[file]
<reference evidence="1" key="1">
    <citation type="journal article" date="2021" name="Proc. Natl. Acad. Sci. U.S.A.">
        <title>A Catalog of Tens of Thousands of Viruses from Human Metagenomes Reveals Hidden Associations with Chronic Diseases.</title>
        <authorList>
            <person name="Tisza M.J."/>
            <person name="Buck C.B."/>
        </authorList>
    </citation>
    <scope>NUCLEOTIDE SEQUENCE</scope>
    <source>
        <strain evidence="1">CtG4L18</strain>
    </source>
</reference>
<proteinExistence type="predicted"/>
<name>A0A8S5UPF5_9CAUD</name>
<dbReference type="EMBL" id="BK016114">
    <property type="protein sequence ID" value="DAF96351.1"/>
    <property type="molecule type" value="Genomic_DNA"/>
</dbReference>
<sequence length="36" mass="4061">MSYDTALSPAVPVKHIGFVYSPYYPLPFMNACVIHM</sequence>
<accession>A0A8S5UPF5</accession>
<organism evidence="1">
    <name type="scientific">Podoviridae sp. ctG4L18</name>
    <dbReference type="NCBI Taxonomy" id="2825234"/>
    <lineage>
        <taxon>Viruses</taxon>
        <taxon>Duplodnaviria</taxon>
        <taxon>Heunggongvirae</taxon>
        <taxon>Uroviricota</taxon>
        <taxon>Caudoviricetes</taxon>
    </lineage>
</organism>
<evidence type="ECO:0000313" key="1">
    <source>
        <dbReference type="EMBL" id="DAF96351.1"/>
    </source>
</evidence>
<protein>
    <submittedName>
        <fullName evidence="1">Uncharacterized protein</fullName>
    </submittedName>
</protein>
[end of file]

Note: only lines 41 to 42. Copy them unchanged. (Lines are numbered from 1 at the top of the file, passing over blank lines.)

    </submittedName>
</protein>